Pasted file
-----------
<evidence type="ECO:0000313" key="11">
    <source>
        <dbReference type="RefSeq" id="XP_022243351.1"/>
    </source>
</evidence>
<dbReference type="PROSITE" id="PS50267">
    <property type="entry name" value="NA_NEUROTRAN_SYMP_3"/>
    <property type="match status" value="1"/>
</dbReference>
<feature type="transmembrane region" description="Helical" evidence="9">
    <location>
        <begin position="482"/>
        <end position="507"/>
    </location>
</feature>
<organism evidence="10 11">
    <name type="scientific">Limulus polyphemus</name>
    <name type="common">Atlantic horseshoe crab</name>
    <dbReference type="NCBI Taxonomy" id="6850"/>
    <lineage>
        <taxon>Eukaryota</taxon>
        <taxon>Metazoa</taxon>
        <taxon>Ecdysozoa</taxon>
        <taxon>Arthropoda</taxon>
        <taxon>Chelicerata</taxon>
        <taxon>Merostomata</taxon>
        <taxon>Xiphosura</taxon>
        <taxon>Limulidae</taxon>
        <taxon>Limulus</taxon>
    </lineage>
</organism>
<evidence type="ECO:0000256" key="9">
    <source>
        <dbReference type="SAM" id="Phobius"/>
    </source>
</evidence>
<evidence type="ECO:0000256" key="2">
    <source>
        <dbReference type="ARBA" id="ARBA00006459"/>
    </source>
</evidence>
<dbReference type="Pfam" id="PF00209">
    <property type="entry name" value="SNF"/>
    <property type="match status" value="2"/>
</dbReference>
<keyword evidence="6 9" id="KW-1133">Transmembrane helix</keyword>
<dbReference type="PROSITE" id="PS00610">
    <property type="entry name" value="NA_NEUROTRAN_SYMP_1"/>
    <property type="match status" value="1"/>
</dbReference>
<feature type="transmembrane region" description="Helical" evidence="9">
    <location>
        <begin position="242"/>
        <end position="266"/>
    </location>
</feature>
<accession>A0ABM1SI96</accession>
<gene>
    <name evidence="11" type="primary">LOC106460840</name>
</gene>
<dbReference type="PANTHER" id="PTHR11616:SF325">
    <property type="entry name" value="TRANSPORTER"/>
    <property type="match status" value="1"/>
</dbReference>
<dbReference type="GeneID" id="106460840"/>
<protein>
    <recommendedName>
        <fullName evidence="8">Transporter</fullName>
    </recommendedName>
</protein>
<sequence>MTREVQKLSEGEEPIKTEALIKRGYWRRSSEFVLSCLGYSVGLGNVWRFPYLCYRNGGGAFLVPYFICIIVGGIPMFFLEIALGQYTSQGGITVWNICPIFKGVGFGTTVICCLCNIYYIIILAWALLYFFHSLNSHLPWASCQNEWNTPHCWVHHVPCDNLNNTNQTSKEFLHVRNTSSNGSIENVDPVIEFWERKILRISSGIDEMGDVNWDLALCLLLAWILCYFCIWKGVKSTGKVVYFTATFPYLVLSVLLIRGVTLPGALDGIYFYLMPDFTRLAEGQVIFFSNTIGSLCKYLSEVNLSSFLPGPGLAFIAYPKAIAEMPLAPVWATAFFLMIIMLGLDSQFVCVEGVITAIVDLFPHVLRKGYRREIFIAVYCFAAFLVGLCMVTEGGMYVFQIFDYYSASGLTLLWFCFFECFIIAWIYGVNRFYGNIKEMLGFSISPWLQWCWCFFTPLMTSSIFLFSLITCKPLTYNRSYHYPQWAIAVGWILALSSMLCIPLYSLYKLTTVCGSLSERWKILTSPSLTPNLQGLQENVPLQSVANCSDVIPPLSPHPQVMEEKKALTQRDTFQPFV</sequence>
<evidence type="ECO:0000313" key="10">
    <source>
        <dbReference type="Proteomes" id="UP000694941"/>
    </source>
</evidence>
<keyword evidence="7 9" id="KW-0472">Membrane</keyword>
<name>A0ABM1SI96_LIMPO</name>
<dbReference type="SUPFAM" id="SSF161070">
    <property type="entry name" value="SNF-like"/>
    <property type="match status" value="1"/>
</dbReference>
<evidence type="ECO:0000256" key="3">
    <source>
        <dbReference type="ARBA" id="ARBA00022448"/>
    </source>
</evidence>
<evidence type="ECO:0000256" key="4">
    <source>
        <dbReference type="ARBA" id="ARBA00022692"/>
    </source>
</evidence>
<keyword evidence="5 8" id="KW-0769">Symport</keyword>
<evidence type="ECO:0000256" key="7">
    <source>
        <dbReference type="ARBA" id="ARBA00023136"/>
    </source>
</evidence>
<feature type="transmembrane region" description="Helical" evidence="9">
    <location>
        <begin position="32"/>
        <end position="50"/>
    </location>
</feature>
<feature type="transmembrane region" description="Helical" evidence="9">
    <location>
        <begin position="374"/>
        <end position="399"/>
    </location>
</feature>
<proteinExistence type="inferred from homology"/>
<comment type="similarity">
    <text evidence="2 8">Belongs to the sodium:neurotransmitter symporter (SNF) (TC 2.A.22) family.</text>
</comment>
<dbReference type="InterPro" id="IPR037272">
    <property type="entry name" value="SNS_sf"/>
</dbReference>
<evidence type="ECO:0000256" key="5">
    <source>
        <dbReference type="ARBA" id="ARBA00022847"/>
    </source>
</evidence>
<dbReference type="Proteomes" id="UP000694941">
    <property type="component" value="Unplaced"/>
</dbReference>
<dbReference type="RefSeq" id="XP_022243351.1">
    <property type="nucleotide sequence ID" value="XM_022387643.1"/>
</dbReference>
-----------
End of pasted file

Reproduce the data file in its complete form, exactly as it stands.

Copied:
<evidence type="ECO:0000313" key="11">
    <source>
        <dbReference type="RefSeq" id="XP_022243351.1"/>
    </source>
</evidence>
<dbReference type="PROSITE" id="PS50267">
    <property type="entry name" value="NA_NEUROTRAN_SYMP_3"/>
    <property type="match status" value="1"/>
</dbReference>
<feature type="transmembrane region" description="Helical" evidence="9">
    <location>
        <begin position="482"/>
        <end position="507"/>
    </location>
</feature>
<organism evidence="10 11">
    <name type="scientific">Limulus polyphemus</name>
    <name type="common">Atlantic horseshoe crab</name>
    <dbReference type="NCBI Taxonomy" id="6850"/>
    <lineage>
        <taxon>Eukaryota</taxon>
        <taxon>Metazoa</taxon>
        <taxon>Ecdysozoa</taxon>
        <taxon>Arthropoda</taxon>
        <taxon>Chelicerata</taxon>
        <taxon>Merostomata</taxon>
        <taxon>Xiphosura</taxon>
        <taxon>Limulidae</taxon>
        <taxon>Limulus</taxon>
    </lineage>
</organism>
<evidence type="ECO:0000256" key="9">
    <source>
        <dbReference type="SAM" id="Phobius"/>
    </source>
</evidence>
<evidence type="ECO:0000256" key="2">
    <source>
        <dbReference type="ARBA" id="ARBA00006459"/>
    </source>
</evidence>
<dbReference type="Pfam" id="PF00209">
    <property type="entry name" value="SNF"/>
    <property type="match status" value="2"/>
</dbReference>
<keyword evidence="6 9" id="KW-1133">Transmembrane helix</keyword>
<dbReference type="PROSITE" id="PS00610">
    <property type="entry name" value="NA_NEUROTRAN_SYMP_1"/>
    <property type="match status" value="1"/>
</dbReference>
<feature type="transmembrane region" description="Helical" evidence="9">
    <location>
        <begin position="242"/>
        <end position="266"/>
    </location>
</feature>
<accession>A0ABM1SI96</accession>
<gene>
    <name evidence="11" type="primary">LOC106460840</name>
</gene>
<dbReference type="PANTHER" id="PTHR11616:SF325">
    <property type="entry name" value="TRANSPORTER"/>
    <property type="match status" value="1"/>
</dbReference>
<dbReference type="GeneID" id="106460840"/>
<protein>
    <recommendedName>
        <fullName evidence="8">Transporter</fullName>
    </recommendedName>
</protein>
<sequence>MTREVQKLSEGEEPIKTEALIKRGYWRRSSEFVLSCLGYSVGLGNVWRFPYLCYRNGGGAFLVPYFICIIVGGIPMFFLEIALGQYTSQGGITVWNICPIFKGVGFGTTVICCLCNIYYIIILAWALLYFFHSLNSHLPWASCQNEWNTPHCWVHHVPCDNLNNTNQTSKEFLHVRNTSSNGSIENVDPVIEFWERKILRISSGIDEMGDVNWDLALCLLLAWILCYFCIWKGVKSTGKVVYFTATFPYLVLSVLLIRGVTLPGALDGIYFYLMPDFTRLAEGQVIFFSNTIGSLCKYLSEVNLSSFLPGPGLAFIAYPKAIAEMPLAPVWATAFFLMIIMLGLDSQFVCVEGVITAIVDLFPHVLRKGYRREIFIAVYCFAAFLVGLCMVTEGGMYVFQIFDYYSASGLTLLWFCFFECFIIAWIYGVNRFYGNIKEMLGFSISPWLQWCWCFFTPLMTSSIFLFSLITCKPLTYNRSYHYPQWAIAVGWILALSSMLCIPLYSLYKLTTVCGSLSERWKILTSPSLTPNLQGLQENVPLQSVANCSDVIPPLSPHPQVMEEKKALTQRDTFQPFV</sequence>
<evidence type="ECO:0000313" key="10">
    <source>
        <dbReference type="Proteomes" id="UP000694941"/>
    </source>
</evidence>
<keyword evidence="7 9" id="KW-0472">Membrane</keyword>
<name>A0ABM1SI96_LIMPO</name>
<dbReference type="SUPFAM" id="SSF161070">
    <property type="entry name" value="SNF-like"/>
    <property type="match status" value="1"/>
</dbReference>
<evidence type="ECO:0000256" key="3">
    <source>
        <dbReference type="ARBA" id="ARBA00022448"/>
    </source>
</evidence>
<evidence type="ECO:0000256" key="4">
    <source>
        <dbReference type="ARBA" id="ARBA00022692"/>
    </source>
</evidence>
<keyword evidence="5 8" id="KW-0769">Symport</keyword>
<evidence type="ECO:0000256" key="7">
    <source>
        <dbReference type="ARBA" id="ARBA00023136"/>
    </source>
</evidence>
<feature type="transmembrane region" description="Helical" evidence="9">
    <location>
        <begin position="32"/>
        <end position="50"/>
    </location>
</feature>
<feature type="transmembrane region" description="Helical" evidence="9">
    <location>
        <begin position="374"/>
        <end position="399"/>
    </location>
</feature>
<proteinExistence type="inferred from homology"/>
<comment type="similarity">
    <text evidence="2 8">Belongs to the sodium:neurotransmitter symporter (SNF) (TC 2.A.22) family.</text>
</comment>
<dbReference type="InterPro" id="IPR037272">
    <property type="entry name" value="SNS_sf"/>
</dbReference>
<evidence type="ECO:0000256" key="5">
    <source>
        <dbReference type="ARBA" id="ARBA00022847"/>
    </source>
</evidence>
<dbReference type="Proteomes" id="UP000694941">
    <property type="component" value="Unplaced"/>
</dbReference>
<dbReference type="RefSeq" id="XP_022243351.1">
    <property type="nucleotide sequence ID" value="XM_022387643.1"/>
</dbReference>